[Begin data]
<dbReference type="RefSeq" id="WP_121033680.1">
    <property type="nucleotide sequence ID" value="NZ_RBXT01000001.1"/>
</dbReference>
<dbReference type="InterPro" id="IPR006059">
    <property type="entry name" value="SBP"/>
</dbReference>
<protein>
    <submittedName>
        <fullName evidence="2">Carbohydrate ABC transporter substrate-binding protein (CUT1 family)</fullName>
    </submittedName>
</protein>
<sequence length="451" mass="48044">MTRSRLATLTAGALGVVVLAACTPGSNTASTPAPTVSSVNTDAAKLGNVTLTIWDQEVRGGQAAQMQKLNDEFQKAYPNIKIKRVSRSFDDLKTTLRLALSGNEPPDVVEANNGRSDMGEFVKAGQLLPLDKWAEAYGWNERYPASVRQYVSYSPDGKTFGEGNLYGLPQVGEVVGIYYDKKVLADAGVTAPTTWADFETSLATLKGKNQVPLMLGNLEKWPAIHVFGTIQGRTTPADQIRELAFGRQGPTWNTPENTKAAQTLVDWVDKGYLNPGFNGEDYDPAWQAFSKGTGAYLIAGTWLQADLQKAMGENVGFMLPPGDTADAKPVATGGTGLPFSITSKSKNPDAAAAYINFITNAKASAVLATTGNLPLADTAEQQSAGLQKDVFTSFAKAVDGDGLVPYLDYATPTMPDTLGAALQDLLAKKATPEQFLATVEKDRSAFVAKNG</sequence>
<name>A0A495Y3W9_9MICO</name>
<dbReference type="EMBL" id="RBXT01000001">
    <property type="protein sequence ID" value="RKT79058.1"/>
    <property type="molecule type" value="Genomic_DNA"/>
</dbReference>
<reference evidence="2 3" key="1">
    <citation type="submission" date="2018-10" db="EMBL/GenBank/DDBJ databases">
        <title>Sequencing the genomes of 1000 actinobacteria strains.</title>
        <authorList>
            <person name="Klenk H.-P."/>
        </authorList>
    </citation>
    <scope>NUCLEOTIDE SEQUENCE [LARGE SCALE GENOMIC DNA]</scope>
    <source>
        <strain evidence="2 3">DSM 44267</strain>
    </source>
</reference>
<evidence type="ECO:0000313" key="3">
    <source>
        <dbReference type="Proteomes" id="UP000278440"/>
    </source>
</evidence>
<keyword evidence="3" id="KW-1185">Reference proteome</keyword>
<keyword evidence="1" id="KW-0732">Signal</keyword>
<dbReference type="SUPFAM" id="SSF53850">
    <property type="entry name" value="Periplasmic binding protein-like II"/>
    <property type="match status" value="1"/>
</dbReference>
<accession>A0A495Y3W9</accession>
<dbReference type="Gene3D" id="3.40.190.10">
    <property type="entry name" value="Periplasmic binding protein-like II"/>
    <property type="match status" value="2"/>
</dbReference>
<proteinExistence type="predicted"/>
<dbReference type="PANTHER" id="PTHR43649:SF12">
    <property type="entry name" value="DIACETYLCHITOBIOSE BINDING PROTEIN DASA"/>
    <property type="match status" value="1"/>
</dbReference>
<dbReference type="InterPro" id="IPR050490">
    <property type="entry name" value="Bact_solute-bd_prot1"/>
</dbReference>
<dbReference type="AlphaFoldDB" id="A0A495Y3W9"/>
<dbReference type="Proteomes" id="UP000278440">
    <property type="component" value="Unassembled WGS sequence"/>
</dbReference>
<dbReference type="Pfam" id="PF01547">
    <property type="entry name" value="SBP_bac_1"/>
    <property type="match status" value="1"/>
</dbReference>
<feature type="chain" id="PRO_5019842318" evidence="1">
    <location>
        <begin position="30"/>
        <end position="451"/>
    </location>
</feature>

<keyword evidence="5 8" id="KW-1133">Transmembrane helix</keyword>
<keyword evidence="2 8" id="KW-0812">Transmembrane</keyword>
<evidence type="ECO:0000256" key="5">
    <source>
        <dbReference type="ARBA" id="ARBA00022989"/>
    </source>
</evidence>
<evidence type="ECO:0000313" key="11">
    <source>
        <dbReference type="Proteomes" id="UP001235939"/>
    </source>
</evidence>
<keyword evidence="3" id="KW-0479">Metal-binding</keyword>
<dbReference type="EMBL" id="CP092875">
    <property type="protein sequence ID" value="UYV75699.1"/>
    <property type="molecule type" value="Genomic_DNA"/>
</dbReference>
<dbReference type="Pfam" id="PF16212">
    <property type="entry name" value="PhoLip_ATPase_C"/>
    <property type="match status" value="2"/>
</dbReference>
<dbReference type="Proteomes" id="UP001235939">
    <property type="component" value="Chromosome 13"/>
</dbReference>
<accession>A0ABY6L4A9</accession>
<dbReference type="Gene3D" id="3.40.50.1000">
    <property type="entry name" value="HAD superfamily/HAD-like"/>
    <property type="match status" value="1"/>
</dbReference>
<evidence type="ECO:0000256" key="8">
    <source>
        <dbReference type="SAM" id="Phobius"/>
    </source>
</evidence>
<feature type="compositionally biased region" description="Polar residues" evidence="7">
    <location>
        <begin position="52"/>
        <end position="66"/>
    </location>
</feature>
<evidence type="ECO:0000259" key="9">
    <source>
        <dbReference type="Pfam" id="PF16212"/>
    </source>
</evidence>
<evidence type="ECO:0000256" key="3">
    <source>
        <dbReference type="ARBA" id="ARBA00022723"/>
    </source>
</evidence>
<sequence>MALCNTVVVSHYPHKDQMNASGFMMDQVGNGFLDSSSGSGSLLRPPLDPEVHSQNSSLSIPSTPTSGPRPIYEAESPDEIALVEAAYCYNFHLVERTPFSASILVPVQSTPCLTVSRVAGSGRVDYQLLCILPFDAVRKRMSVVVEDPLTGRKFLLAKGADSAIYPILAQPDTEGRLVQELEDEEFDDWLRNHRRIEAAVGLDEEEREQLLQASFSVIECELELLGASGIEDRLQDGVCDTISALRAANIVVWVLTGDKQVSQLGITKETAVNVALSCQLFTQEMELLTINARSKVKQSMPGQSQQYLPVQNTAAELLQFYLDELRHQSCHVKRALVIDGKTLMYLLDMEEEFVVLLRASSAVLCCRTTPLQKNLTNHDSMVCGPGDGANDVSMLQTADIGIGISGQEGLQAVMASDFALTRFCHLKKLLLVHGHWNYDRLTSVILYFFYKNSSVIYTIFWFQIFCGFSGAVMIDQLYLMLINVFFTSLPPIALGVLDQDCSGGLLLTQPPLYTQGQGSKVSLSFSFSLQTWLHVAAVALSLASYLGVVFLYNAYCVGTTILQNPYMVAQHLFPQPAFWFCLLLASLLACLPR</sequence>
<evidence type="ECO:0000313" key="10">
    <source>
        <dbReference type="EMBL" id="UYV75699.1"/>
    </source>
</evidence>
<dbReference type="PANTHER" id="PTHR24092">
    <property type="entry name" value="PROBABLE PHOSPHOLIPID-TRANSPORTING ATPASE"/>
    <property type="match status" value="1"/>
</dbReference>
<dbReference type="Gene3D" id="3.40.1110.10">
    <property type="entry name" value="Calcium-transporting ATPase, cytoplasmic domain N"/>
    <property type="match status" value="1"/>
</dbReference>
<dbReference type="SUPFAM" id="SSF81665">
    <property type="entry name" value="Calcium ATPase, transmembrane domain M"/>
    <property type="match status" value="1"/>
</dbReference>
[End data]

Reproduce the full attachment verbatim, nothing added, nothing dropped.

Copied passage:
<dbReference type="RefSeq" id="WP_121033680.1">
    <property type="nucleotide sequence ID" value="NZ_RBXT01000001.1"/>
</dbReference>
<dbReference type="InterPro" id="IPR006059">
    <property type="entry name" value="SBP"/>
</dbReference>
<protein>
    <submittedName>
        <fullName evidence="2">Carbohydrate ABC transporter substrate-binding protein (CUT1 family)</fullName>
    </submittedName>
</protein>
<sequence length="451" mass="48044">MTRSRLATLTAGALGVVVLAACTPGSNTASTPAPTVSSVNTDAAKLGNVTLTIWDQEVRGGQAAQMQKLNDEFQKAYPNIKIKRVSRSFDDLKTTLRLALSGNEPPDVVEANNGRSDMGEFVKAGQLLPLDKWAEAYGWNERYPASVRQYVSYSPDGKTFGEGNLYGLPQVGEVVGIYYDKKVLADAGVTAPTTWADFETSLATLKGKNQVPLMLGNLEKWPAIHVFGTIQGRTTPADQIRELAFGRQGPTWNTPENTKAAQTLVDWVDKGYLNPGFNGEDYDPAWQAFSKGTGAYLIAGTWLQADLQKAMGENVGFMLPPGDTADAKPVATGGTGLPFSITSKSKNPDAAAAYINFITNAKASAVLATTGNLPLADTAEQQSAGLQKDVFTSFAKAVDGDGLVPYLDYATPTMPDTLGAALQDLLAKKATPEQFLATVEKDRSAFVAKNG</sequence>
<name>A0A495Y3W9_9MICO</name>
<dbReference type="EMBL" id="RBXT01000001">
    <property type="protein sequence ID" value="RKT79058.1"/>
    <property type="molecule type" value="Genomic_DNA"/>
</dbReference>
<reference evidence="2 3" key="1">
    <citation type="submission" date="2018-10" db="EMBL/GenBank/DDBJ databases">
        <title>Sequencing the genomes of 1000 actinobacteria strains.</title>
        <authorList>
            <person name="Klenk H.-P."/>
        </authorList>
    </citation>
    <scope>NUCLEOTIDE SEQUENCE [LARGE SCALE GENOMIC DNA]</scope>
    <source>
        <strain evidence="2 3">DSM 44267</strain>
    </source>
</reference>
<evidence type="ECO:0000313" key="3">
    <source>
        <dbReference type="Proteomes" id="UP000278440"/>
    </source>
</evidence>
<keyword evidence="3" id="KW-1185">Reference proteome</keyword>
<keyword evidence="1" id="KW-0732">Signal</keyword>
<dbReference type="SUPFAM" id="SSF53850">
    <property type="entry name" value="Periplasmic binding protein-like II"/>
    <property type="match status" value="1"/>
</dbReference>
<accession>A0A495Y3W9</accession>
<dbReference type="Gene3D" id="3.40.190.10">
    <property type="entry name" value="Periplasmic binding protein-like II"/>
    <property type="match status" value="2"/>
</dbReference>
<proteinExistence type="predicted"/>
<dbReference type="PANTHER" id="PTHR43649:SF12">
    <property type="entry name" value="DIACETYLCHITOBIOSE BINDING PROTEIN DASA"/>
    <property type="match status" value="1"/>
</dbReference>
<dbReference type="InterPro" id="IPR050490">
    <property type="entry name" value="Bact_solute-bd_prot1"/>
</dbReference>
<dbReference type="AlphaFoldDB" id="A0A495Y3W9"/>
<dbReference type="Proteomes" id="UP000278440">
    <property type="component" value="Unassembled WGS sequence"/>
</dbReference>
<dbReference type="Pfam" id="PF01547">
    <property type="entry name" value="SBP_bac_1"/>
    <property type="match status" value="1"/>
</dbReference>
<feature type="chain" id="PRO_5019842318" evidence="1">
    <location>
        <begin position="30"/>
        <end position="451"/>
    </location>
</feature>

<keyword evidence="5 8" id="KW-1133">Transmembrane helix</keyword>
<keyword evidence="2 8" id="KW-0812">Transmembrane</keyword>
<evidence type="ECO:0000256" key="5">
    <source>
        <dbReference type="ARBA" id="ARBA00022989"/>
    </source>
</evidence>
<evidence type="ECO:0000313" key="11">
    <source>
        <dbReference type="Proteomes" id="UP001235939"/>
    </source>
</evidence>
<keyword evidence="3" id="KW-0479">Metal-binding</keyword>
<dbReference type="EMBL" id="CP092875">
    <property type="protein sequence ID" value="UYV75699.1"/>
    <property type="molecule type" value="Genomic_DNA"/>
</dbReference>
<dbReference type="Pfam" id="PF16212">
    <property type="entry name" value="PhoLip_ATPase_C"/>
    <property type="match status" value="2"/>
</dbReference>
<dbReference type="Proteomes" id="UP001235939">
    <property type="component" value="Chromosome 13"/>
</dbReference>
<accession>A0ABY6L4A9</accession>
<dbReference type="Gene3D" id="3.40.50.1000">
    <property type="entry name" value="HAD superfamily/HAD-like"/>
    <property type="match status" value="1"/>
</dbReference>
<evidence type="ECO:0000256" key="8">
    <source>
        <dbReference type="SAM" id="Phobius"/>
    </source>
</evidence>
<feature type="compositionally biased region" description="Polar residues" evidence="7">
    <location>
        <begin position="52"/>
        <end position="66"/>
    </location>
</feature>
<evidence type="ECO:0000259" key="9">
    <source>
        <dbReference type="Pfam" id="PF16212"/>
    </source>
</evidence>
<evidence type="ECO:0000256" key="3">
    <source>
        <dbReference type="ARBA" id="ARBA00022723"/>
    </source>
</evidence>
<sequence>MALCNTVVVSHYPHKDQMNASGFMMDQVGNGFLDSSSGSGSLLRPPLDPEVHSQNSSLSIPSTPTSGPRPIYEAESPDEIALVEAAYCYNFHLVERTPFSASILVPVQSTPCLTVSRVAGSGRVDYQLLCILPFDAVRKRMSVVVEDPLTGRKFLLAKGADSAIYPILAQPDTEGRLVQELEDEEFDDWLRNHRRIEAAVGLDEEEREQLLQASFSVIECELELLGASGIEDRLQDGVCDTISALRAANIVVWVLTGDKQVSQLGITKETAVNVALSCQLFTQEMELLTINARSKVKQSMPGQSQQYLPVQNTAAELLQFYLDELRHQSCHVKRALVIDGKTLMYLLDMEEEFVVLLRASSAVLCCRTTPLQKNLTNHDSMVCGPGDGANDVSMLQTADIGIGISGQEGLQAVMASDFALTRFCHLKKLLLVHGHWNYDRLTSVILYFFYKNSSVIYTIFWFQIFCGFSGAVMIDQLYLMLINVFFTSLPPIALGVLDQDCSGGLLLTQPPLYTQGQGSKVSLSFSFSLQTWLHVAAVALSLASYLGVVFLYNAYCVGTTILQNPYMVAQHLFPQPAFWFCLLLASLLACLPR</sequence>
<evidence type="ECO:0000313" key="10">
    <source>
        <dbReference type="EMBL" id="UYV75699.1"/>
    </source>
</evidence>
<dbReference type="PANTHER" id="PTHR24092">
    <property type="entry name" value="PROBABLE PHOSPHOLIPID-TRANSPORTING ATPASE"/>
    <property type="match status" value="1"/>
</dbReference>
<dbReference type="Gene3D" id="3.40.1110.10">
    <property type="entry name" value="Calcium-transporting ATPase, cytoplasmic domain N"/>
    <property type="match status" value="1"/>
</dbReference>
<dbReference type="SUPFAM" id="SSF81665">
    <property type="entry name" value="Calcium ATPase, transmembrane domain M"/>
    <property type="match status" value="1"/>
</dbReference>